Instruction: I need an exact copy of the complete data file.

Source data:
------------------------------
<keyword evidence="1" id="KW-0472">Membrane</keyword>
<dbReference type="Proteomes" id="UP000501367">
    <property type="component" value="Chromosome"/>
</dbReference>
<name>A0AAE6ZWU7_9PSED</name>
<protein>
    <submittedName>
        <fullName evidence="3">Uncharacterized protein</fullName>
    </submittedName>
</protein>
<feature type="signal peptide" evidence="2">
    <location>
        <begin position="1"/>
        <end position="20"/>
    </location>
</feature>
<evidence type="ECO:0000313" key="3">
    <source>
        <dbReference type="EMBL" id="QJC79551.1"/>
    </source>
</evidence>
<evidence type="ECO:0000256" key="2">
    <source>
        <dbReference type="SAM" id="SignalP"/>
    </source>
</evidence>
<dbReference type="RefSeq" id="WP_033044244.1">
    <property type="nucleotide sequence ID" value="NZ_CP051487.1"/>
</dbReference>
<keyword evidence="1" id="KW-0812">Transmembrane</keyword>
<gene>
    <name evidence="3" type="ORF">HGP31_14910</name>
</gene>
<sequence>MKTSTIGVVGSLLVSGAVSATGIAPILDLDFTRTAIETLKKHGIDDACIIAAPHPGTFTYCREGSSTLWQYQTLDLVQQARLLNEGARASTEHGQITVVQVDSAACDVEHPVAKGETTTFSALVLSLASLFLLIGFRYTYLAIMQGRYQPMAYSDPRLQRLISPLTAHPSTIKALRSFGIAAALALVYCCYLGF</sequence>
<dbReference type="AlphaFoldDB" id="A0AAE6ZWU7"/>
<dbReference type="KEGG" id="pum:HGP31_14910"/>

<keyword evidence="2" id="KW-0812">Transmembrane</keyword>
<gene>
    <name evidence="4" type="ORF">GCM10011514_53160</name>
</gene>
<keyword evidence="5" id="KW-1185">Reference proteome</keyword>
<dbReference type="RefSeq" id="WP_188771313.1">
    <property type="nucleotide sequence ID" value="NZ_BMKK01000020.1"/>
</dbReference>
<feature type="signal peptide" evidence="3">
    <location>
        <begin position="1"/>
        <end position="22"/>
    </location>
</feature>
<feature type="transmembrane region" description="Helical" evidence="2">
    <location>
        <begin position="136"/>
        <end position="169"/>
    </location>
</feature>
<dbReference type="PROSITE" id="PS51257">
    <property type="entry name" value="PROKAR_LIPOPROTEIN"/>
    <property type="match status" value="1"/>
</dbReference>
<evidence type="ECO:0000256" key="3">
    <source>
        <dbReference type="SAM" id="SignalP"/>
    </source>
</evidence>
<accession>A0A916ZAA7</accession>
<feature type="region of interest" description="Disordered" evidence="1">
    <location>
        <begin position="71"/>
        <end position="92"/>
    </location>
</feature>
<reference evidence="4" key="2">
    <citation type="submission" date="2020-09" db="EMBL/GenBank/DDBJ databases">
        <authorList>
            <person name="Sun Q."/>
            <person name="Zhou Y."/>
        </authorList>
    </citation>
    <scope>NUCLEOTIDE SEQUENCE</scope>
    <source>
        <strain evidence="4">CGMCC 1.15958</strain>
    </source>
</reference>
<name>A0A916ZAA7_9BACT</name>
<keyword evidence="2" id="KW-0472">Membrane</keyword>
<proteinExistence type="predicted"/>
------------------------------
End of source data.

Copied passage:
<keyword evidence="1" id="KW-0472">Membrane</keyword>
<dbReference type="Proteomes" id="UP000501367">
    <property type="component" value="Chromosome"/>
</dbReference>
<name>A0AAE6ZWU7_9PSED</name>
<protein>
    <submittedName>
        <fullName evidence="3">Uncharacterized protein</fullName>
    </submittedName>
</protein>
<feature type="signal peptide" evidence="2">
    <location>
        <begin position="1"/>
        <end position="20"/>
    </location>
</feature>
<evidence type="ECO:0000313" key="3">
    <source>
        <dbReference type="EMBL" id="QJC79551.1"/>
    </source>
</evidence>
<evidence type="ECO:0000256" key="2">
    <source>
        <dbReference type="SAM" id="SignalP"/>
    </source>
</evidence>
<dbReference type="RefSeq" id="WP_033044244.1">
    <property type="nucleotide sequence ID" value="NZ_CP051487.1"/>
</dbReference>
<keyword evidence="1" id="KW-0812">Transmembrane</keyword>
<gene>
    <name evidence="3" type="ORF">HGP31_14910</name>
</gene>
<sequence>MKTSTIGVVGSLLVSGAVSATGIAPILDLDFTRTAIETLKKHGIDDACIIAAPHPGTFTYCREGSSTLWQYQTLDLVQQARLLNEGARASTEHGQITVVQVDSAACDVEHPVAKGETTTFSALVLSLASLFLLIGFRYTYLAIMQGRYQPMAYSDPRLQRLISPLTAHPSTIKALRSFGIAAALALVYCCYLGF</sequence>
<dbReference type="AlphaFoldDB" id="A0AAE6ZWU7"/>
<dbReference type="KEGG" id="pum:HGP31_14910"/>

<keyword evidence="2" id="KW-0812">Transmembrane</keyword>
<gene>
    <name evidence="4" type="ORF">GCM10011514_53160</name>
</gene>
<keyword evidence="5" id="KW-1185">Reference proteome</keyword>
<dbReference type="RefSeq" id="WP_188771313.1">
    <property type="nucleotide sequence ID" value="NZ_BMKK01000020.1"/>
</dbReference>
<feature type="signal peptide" evidence="3">
    <location>
        <begin position="1"/>
        <end position="22"/>
    </location>
</feature>
<feature type="transmembrane region" description="Helical" evidence="2">
    <location>
        <begin position="136"/>
        <end position="169"/>
    </location>
</feature>
<dbReference type="PROSITE" id="PS51257">
    <property type="entry name" value="PROKAR_LIPOPROTEIN"/>
    <property type="match status" value="1"/>
</dbReference>
<evidence type="ECO:0000256" key="3">
    <source>
        <dbReference type="SAM" id="SignalP"/>
    </source>
</evidence>
<accession>A0A916ZAA7</accession>
<feature type="region of interest" description="Disordered" evidence="1">
    <location>
        <begin position="71"/>
        <end position="92"/>
    </location>
</feature>
<reference evidence="4" key="2">
    <citation type="submission" date="2020-09" db="EMBL/GenBank/DDBJ databases">
        <authorList>
            <person name="Sun Q."/>
            <person name="Zhou Y."/>
        </authorList>
    </citation>
    <scope>NUCLEOTIDE SEQUENCE</scope>
    <source>
        <strain evidence="4">CGMCC 1.15958</strain>
    </source>
</reference>
<name>A0A916ZAA7_9BACT</name>
<keyword evidence="2" id="KW-0472">Membrane</keyword>
<proteinExistence type="predicted"/>